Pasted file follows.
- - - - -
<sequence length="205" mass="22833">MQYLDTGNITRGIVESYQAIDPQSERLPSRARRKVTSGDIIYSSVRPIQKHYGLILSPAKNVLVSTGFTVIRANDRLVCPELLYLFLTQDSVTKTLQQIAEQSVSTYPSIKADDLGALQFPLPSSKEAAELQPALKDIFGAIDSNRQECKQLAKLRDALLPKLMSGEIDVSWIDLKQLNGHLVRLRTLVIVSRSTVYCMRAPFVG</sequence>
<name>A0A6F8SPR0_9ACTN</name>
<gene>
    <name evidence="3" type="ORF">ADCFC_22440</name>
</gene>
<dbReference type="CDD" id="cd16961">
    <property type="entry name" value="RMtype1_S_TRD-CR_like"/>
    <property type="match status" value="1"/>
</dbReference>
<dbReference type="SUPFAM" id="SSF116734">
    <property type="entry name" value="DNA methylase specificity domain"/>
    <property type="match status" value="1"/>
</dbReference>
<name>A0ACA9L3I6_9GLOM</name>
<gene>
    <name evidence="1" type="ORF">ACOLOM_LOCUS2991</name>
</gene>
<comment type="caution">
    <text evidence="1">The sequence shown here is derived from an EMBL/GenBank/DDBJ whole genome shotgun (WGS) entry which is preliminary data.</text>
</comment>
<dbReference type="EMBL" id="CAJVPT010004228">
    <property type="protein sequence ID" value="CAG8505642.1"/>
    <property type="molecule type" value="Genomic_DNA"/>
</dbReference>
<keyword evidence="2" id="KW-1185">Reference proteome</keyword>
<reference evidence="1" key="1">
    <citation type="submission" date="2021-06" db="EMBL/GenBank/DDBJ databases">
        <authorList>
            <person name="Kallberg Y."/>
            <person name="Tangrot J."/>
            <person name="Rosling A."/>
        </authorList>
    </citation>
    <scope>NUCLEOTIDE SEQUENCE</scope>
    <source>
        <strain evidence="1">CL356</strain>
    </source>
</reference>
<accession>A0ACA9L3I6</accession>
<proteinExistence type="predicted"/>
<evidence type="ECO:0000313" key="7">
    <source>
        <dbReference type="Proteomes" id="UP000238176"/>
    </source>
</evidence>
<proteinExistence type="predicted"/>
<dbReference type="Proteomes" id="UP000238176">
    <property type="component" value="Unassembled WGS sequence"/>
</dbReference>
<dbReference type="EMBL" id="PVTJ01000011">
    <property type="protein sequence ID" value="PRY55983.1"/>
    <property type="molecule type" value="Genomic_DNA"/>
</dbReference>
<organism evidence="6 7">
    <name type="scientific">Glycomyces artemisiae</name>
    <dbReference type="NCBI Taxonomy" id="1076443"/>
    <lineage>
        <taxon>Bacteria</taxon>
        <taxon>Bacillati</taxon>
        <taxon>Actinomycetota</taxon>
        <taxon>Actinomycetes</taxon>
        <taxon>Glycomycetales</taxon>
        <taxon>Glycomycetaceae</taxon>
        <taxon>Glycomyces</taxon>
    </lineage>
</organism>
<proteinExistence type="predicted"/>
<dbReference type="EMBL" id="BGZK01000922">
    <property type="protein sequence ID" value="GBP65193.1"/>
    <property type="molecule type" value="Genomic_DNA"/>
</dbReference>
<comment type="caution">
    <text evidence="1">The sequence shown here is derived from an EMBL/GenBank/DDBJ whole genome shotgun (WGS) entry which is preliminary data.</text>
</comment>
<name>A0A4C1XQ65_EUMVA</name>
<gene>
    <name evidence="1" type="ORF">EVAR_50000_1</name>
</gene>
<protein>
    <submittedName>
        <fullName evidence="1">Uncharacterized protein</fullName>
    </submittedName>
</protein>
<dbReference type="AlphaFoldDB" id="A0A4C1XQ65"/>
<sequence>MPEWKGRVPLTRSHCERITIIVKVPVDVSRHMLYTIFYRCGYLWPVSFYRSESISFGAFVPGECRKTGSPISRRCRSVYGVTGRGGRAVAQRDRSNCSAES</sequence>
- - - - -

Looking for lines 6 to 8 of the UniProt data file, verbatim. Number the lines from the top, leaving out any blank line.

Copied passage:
<dbReference type="CDD" id="cd16961">
    <property type="entry name" value="RMtype1_S_TRD-CR_like"/>
    <property type="match status" value="1"/>